A dragon for Michaelmas

Happy Michaelmas: a day for talking about angels, symbolically slaying dragons, and (apparently) blowing the dust off one’s long-neglected blog. Phooooot. Michaelmas is a new one for me, but in the spirit of slowly embracing/incorporating more of the church year I thought we’d give it a go. So I made a dragon. And then we killed and ate it. Good times!

The recipe is pretty easy:

1. Start with whatever basic biscuit recipe you’ve memorized. You have memorized a biscuit recipe, haven’t you?

2. Add half a cup of sugar. Yum.

3. Increase the liquid and butter a bit to make up for the added half-cup of dry ingredient.

4. Oops, too much liquid. Better add some more flour.

5. Sprinkle sprinkle, stir stir, sprinkle sprinkle, stir stir, sprinkle sprinkle, stir stir, why the sam-hey is this not coming together?

6. Make a dragon shape anyway. Get dough all over your hands because it’s really too goopy to do this. Fend off design criticisms from the preschoolers.

7. Decorate with whatever you have on hand: dried fruit, in this case.

8. Pop that baby in the oven. When your husband peeks in and asks “That’s a dragon?” tell him yes.

9. When the timer goes off, realise you’ve burned the dried apricots but the centre still isn’t baked through. Cover with tinfoil and return to oven. Forget to reset your timer.

10. Pull when it seems done. Eat dinner and talk about angels and the great war in heaven. Say “after you’ve finished your dinner” about eighteen times.

11. Slay that sucker and dig in.

Simple Holy Week

It has been a long time since I have been able to celebrate Lent and Holy Week the way I might wish to. With Anselm and Perpetua so close in age I spent four and a half straight years pregnant and/or nursing, which puts fasting and such right out. (That enforced non-participation is not something to feel guilty about, but it did often feel strange.)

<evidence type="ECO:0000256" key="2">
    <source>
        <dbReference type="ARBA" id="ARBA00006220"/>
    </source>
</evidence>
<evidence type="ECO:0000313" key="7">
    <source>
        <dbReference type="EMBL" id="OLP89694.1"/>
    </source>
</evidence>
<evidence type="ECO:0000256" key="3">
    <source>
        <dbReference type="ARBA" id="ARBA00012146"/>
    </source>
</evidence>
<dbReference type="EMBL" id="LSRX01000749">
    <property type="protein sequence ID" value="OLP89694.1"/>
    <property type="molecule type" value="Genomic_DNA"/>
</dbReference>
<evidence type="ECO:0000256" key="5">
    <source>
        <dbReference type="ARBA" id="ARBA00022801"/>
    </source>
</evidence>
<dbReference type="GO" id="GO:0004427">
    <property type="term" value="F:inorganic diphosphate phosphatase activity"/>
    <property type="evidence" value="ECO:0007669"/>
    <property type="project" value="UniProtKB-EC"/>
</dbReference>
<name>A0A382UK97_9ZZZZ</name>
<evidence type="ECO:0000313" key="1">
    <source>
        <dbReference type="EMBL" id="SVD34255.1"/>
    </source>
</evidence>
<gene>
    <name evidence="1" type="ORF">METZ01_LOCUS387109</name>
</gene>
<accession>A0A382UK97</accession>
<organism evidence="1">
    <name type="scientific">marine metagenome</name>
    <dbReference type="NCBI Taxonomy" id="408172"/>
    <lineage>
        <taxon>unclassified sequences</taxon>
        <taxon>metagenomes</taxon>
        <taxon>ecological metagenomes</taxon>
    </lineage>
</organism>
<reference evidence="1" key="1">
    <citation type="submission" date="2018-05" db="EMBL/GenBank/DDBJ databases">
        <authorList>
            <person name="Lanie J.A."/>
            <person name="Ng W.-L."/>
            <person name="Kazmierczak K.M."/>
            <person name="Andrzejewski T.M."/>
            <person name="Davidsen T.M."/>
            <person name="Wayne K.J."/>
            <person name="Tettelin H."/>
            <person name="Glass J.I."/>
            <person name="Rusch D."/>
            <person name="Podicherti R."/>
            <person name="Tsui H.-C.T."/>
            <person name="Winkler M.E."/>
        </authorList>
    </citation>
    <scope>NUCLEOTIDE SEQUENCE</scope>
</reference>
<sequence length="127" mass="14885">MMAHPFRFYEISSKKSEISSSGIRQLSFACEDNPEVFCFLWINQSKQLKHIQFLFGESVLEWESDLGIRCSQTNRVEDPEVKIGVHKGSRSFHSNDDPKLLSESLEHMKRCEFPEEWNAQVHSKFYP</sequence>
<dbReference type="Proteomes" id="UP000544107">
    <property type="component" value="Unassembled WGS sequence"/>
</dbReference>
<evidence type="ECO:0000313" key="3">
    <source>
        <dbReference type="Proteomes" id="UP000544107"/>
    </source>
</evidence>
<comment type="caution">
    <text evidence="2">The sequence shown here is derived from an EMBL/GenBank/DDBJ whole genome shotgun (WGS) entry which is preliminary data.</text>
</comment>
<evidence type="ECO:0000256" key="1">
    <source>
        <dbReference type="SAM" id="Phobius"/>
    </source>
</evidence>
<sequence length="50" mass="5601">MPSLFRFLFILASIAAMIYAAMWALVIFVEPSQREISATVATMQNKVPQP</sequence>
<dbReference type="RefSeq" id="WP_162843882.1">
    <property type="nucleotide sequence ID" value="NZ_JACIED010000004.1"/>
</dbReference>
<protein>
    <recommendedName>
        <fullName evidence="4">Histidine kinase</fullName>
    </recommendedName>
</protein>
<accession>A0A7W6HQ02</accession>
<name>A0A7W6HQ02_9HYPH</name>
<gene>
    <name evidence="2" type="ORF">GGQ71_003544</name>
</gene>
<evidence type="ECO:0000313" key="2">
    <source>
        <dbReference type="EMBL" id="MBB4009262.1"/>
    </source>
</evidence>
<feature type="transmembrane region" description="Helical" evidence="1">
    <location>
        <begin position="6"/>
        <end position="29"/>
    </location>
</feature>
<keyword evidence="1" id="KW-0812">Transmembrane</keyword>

In the Holy Weeks since 2015 I have had a baby, and then a toddler and a baby, and then two toddlers, and now a toddler and a preschooler to wrangle. Holy Week services are inevitably scheduled during someone’s naptime or bedtime; our particular family situation means that if someone needs to stay home from church with the children, it’s me. That probably sounds like a complaint — it’s not, really, just a reflection of reality right now — but it also means that I can’t even remember the last time I made it to a Good Friday service.

It’s easy to read all of those wonderful liturgical parenting blogs and feel that my own efforts have fallen rather flat. But the point of Holy Week is not my efforts — it’s about nothing less than the immeasurable grace of God towards a sinful and desperately-loved humanity. And in these seasons with small children and scattered church attendance and ridiculously improvised celebrations at home… well, there is grace for that too.

Yesterday afternoon, Anselm and Perpetua helped me bake bread, marking its top with a cross (recipe). We talked about how Jesus washed the disciples’ feet and instituted the first Lord’s Supper. Later they went to bed and I got to go to the Maundy Thursday service at our new church. We won’t be at home on Easter Sunday, so perhaps we will make empty tomb cookies tonight instead of on Saturday, assuming I find and unpack my mixer. (Note for those who would try them: I remember from last year that using a full cup of sugar is way too sweet. This year I’ll halve it.) And that’s how we’ll do it this year. Mostly at home, mostly simple, mostly expecting to meet with God in the chaos of family life and the stillness in between.

A blessed Easter Triduum to you and yours.